If you know me in real life or have been following this blog for a while, you probably know that I have always wanted daughters. I started saving my favorite toys and clothing for my future girls when I was about seven or eight years old. While my sister Sarah gravitated toward dolls with long hair and pretty dresses, I usually chose baby dolls, including a porcelain baby doll in a Christening gown that must have driven my father insane (we're Jewish). It was never a question that I would have a daughter. Even when I found out I was pregnant with Jack, I consoled myself with the fact that it was only my first, and Sarah wrote me the best baby shower card: "Remember: Shakespeare, Kipling, Tolkein, Twain - all boys." How could I not love a mini-John? The mini-me would come later.
When I heard the words "it's a boy" for the second time, I once again found myself reimagining my future. For the first few years of Jack's life, gender didn't seem that important. But starting around age three, when his interests became stereotypically "boy" (trains, pirates, superheroes), I had a much clearer vision of what a life filled with boys would look like. And frankly, I wasn't all that excited about it. I don't get many of the things Jack loves: building LEGO does nothing for me (and any satisfaction I get out of assembling a 500-piece set is completely obliterated the second Jack dismantles it); I've never cared where lava comes from; his obsession with tarantulas is basically my worst nightmare. A friend brought her daughter by the other night and I stared longingly at her ballerina Barbie while Jack pretended to ride his stuffed dragon. My own Barbies are stacked neatly in a plastic bin somewhere deep in a storage unit. One of these days I'll get around to donating them to Goodwill.
I feel wildly outnumbered sometimes, even though Will is only four months old. As a friend said the other day over coffee (she has THREE boys): there are just so many penises. The thought of sharing a house with John and two teenage boys is mildly horrifying. People tell me I should be grateful I'll never have to deal with a PMSing girl, but the thing is, I understand PMS. Greasy, sweaty, pimply teenage boys, on the other hand, terrify me as much now as they did when I was a teenager myself. I find myself buying T-shirts adorned with cartoon characters and detachable capes, a haze of pink tulle always just within my peripheral vision. But I've banned myself from the girls section of Target. I know it will only conjure images of the daughter-I'll-never-have. Or worse, I'll buy something and squirrel it away for the daughter-that-could-be.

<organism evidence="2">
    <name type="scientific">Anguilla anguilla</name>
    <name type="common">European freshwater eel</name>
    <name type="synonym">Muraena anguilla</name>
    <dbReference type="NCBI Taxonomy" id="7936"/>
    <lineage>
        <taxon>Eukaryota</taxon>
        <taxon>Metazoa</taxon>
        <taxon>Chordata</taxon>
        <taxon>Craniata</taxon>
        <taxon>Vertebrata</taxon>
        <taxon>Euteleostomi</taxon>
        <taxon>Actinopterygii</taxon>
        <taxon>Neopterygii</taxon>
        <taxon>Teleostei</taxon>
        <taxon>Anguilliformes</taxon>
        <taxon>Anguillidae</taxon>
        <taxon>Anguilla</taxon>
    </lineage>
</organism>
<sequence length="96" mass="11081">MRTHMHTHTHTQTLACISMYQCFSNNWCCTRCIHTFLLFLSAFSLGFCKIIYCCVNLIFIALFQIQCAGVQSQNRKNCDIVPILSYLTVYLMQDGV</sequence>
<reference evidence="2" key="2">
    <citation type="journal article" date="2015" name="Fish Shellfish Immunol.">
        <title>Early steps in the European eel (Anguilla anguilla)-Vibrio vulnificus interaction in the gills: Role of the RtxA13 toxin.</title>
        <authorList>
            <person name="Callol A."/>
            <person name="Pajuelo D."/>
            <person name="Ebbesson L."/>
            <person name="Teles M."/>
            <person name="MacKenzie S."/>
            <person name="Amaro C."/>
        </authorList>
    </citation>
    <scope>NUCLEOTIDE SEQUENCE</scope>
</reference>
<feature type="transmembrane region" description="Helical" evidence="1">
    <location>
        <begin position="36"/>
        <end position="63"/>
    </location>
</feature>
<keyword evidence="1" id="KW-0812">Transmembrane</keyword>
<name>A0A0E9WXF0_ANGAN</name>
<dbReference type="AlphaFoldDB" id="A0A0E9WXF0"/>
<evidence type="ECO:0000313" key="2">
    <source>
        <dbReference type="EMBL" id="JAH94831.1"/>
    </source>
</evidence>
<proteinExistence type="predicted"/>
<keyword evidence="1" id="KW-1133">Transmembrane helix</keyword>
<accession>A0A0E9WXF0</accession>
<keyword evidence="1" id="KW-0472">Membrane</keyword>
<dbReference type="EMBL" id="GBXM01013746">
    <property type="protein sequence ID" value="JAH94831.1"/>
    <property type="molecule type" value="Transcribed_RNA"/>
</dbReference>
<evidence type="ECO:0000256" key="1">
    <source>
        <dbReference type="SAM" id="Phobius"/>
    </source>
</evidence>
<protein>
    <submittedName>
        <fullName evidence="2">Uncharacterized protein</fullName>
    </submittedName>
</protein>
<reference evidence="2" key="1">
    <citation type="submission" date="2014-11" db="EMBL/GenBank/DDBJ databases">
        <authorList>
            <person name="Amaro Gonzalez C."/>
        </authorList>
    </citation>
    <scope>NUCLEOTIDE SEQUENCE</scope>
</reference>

But lately, when the boys are all upstairs getting ready for bed and I hear John's deep chuckle mingled with Jack's contagious cackle and Will's giggle-in-training, I feel indescribably blessed (and believe me, I'm not the kind of person who says "blessed"). I know I'll never get to braid my daughter's hair, but Jack is remarkably gentle when he tries to give me a ponytail. I feel a stab of envy when friends take their daughters to Disneyland to meet the princesses of my childhood, but I never imagined that I would get to be the princess ("Prettier than Elsa," according to Jack). And recently, when I went through the box of things I'd been saving for my daughter, I discovered that most of the items were stained or yellowed with age. The future I had so firmly in my mind, the one whose loss I spent weeks mourning last winter, was never really meant to be.
I'm still getting used to the idea that I won't take my daughter wedding dress shopping one day; I will NEVER be a soccer mom if John's and my hand-eye coordination is any indication. I dread the question I've already been asked many times: "Are you going to try again for a girl?" (I half-jokingly answer that I've "tried" twice and look where that's gotten me - it clearly wasn't meant to be.) But mostly, I'm trying to remind myself that the future never looks exactly how we think it will.
Sometimes, if we're lucky, it's even better.